Because of the current financial crisis that most of the First World countries are experiencing, working visas and even immigrants are considered by citizens of Australia, UK and the USA as competitors.  And, with valid reasons to think so.

 The US Labor Department reported today, September 5, 2011, that the “total number of unemployed Americans edged up to 13.967 million last month from 13.931 million in July, almost double the level prior to the recession.”

 In the UK, the noted newspaper Daily Mail “advertised ten fictitious job vacancies in towns and cities across Britain. Advertisements were placed online, in newspapers and in shop windows. All of the jobs we offered purported to pay above the national minimum wage. “

Most of the people who responded to the ads were not Britons but foreign workers or foreign nationals.

“A 25-hour-a-week cleaning job paying £10 an hour that was advertised in  London attracted in excess of 225 applications. Of these, just 17 were from British workers. “

Most of the applicants were from Romania, Poland, Nepal, Brazil and China.

“The kitchen job in Manchester, meanwhile, attracted 46 applications of which almost two-thirds were from foreign-born workers. “

In Australia, both the Wall Street Journal and BBC reported a surge in unemployment rate to an eight-month high in July, showing concerns about a slowdown in its economy.

 On the other hand, international students bring in billions in tuitions, income that help the country of enrolment.

 Student to Work, to Resident

 Students from the Philippines and other countries take up courses overseas for two main reasons: first, to have a world-class qualification that will merit a bigger starting pay salary back home and second, to pursue permanent work and residency in the country of studies.

 Until 2 April 2012,  New Zealand is the only country offering an opportunity for permanent work and residency after completion of a one-year diploma course.

 Australia, Canada, the UK and the USA do not have a similar program.  Australia and Canada requires foreign students to complete a two-year full time academic study before they could switch to work visas and residency, Canadian Experience Class for Canada and a three-year Conditional Residency in Australia.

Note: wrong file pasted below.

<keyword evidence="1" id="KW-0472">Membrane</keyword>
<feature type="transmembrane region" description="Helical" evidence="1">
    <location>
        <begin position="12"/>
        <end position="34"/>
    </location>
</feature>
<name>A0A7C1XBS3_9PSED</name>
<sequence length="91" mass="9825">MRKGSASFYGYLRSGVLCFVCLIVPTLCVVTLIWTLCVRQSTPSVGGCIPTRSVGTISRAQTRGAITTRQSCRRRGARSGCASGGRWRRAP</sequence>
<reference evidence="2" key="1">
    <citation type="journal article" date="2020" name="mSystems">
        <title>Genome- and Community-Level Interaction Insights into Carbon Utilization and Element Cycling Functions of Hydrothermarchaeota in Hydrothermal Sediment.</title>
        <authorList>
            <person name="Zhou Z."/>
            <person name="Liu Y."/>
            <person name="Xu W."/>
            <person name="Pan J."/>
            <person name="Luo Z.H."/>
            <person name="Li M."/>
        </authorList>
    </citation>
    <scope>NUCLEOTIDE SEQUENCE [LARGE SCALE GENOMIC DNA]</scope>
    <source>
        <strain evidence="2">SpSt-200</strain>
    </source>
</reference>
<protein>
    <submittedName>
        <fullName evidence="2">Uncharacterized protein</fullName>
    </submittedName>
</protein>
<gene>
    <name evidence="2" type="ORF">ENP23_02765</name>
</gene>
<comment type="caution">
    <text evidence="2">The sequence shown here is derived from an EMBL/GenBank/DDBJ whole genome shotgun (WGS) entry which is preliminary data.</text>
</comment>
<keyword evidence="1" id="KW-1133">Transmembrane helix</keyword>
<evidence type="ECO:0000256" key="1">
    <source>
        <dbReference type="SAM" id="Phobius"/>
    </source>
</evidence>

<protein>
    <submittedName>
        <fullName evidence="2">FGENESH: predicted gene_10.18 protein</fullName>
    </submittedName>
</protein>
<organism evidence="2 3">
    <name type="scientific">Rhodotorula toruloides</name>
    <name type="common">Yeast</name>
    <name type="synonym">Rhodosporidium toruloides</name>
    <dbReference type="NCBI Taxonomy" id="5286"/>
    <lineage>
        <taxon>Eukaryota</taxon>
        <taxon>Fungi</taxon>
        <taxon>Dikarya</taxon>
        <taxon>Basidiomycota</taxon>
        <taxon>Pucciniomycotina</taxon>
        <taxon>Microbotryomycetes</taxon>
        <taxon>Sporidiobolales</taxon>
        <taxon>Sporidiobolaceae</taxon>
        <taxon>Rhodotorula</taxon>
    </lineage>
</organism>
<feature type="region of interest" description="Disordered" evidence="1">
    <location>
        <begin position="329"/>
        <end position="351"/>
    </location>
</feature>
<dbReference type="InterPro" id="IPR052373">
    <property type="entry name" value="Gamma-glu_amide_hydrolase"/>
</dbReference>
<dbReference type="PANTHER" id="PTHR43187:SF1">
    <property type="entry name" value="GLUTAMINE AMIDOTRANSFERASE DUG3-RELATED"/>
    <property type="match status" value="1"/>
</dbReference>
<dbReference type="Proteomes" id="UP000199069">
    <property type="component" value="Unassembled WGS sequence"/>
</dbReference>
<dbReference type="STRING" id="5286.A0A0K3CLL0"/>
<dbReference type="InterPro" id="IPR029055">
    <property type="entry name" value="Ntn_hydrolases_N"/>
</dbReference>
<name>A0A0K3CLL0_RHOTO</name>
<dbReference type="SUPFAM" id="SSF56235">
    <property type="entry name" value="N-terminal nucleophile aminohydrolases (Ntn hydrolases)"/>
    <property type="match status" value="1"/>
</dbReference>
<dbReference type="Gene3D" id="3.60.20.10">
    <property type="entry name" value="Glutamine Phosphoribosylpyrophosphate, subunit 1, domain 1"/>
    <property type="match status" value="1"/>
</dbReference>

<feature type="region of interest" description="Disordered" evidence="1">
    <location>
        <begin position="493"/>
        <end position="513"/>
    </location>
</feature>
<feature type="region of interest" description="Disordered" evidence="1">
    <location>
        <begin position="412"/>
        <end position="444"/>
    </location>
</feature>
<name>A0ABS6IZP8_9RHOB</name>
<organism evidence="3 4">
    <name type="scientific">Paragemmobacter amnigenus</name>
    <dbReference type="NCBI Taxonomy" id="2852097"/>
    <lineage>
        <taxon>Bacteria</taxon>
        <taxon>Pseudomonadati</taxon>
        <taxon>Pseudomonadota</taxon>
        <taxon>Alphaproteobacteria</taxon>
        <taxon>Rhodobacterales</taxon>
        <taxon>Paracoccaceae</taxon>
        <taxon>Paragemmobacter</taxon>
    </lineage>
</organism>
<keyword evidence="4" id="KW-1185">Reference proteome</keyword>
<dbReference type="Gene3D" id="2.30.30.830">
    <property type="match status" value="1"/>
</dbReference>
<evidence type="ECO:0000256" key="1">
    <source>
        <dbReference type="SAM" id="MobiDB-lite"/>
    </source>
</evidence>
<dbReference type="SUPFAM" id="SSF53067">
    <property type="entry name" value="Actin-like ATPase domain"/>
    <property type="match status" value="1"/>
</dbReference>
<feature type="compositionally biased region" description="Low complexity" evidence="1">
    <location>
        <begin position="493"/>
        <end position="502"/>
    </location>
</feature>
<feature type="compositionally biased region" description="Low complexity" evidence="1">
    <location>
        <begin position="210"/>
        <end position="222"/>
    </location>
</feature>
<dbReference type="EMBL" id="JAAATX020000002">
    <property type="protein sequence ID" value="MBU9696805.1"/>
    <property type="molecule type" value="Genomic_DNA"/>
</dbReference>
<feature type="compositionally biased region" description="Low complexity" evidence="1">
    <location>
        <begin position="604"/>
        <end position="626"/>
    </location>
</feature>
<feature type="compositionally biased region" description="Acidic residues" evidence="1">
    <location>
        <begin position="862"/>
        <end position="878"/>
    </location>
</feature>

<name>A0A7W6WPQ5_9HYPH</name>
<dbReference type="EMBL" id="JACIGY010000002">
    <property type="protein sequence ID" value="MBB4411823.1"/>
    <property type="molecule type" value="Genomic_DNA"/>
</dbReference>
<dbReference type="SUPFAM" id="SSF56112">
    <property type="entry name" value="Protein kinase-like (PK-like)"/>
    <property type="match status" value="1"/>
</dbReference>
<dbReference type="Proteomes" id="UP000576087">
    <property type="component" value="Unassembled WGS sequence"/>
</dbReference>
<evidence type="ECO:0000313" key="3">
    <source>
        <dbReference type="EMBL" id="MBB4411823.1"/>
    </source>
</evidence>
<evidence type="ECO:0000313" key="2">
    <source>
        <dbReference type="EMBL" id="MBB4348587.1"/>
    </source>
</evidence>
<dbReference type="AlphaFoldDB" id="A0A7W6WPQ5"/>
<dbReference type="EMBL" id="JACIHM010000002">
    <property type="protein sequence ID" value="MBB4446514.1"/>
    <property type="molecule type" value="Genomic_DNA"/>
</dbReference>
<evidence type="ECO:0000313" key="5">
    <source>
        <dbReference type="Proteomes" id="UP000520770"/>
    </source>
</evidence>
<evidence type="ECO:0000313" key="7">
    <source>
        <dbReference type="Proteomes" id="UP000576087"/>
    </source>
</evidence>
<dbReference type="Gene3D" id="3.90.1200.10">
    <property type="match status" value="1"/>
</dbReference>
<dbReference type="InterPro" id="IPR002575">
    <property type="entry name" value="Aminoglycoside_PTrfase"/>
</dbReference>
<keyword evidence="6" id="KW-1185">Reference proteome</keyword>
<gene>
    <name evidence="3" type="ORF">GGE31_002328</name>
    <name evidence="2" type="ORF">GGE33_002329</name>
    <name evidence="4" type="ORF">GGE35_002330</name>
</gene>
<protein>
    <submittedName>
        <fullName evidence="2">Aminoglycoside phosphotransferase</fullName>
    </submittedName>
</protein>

Respectable and established educational institutions in New Zealand such as Edenz Colleges, National Tertiary Education Consortium (NTEC) and North Shore International Academy (NSIA) have one year courses that a Filipino student visa applicant could pursue.  These schools are represented in the Philippines by authorized and accredited educational consultants such as the Immigrant Visa Center (IVC).

 In a recent visit to Auckland – where Edenz, NTEC and NSIA have their main campuses, Filipino students express their satisfaction with the courses they are taking.

 Rosemarie Manlapig for example, taking up a National Certificate in Hospitality Operations with NTEC not only works part time during school days (a maximum of 20-hours per week during school and full time work during vacation are allowed) but also finds time – and gets published – for on the job training she gets while learning and earning.  Rose was recently featured in the Filipino Migrant News in Auckland as a “Singing Chef.”

For more information on studying in New Zealand, call the Immigrant Visa Center at 02-634-8717

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About the Author

Crispin Aranda

Crispin Aranda

Crispin R. Aranda is an established International Visa Conselor and Immigrant Advocate. He is the president of IVC and is in several migration radio programs.


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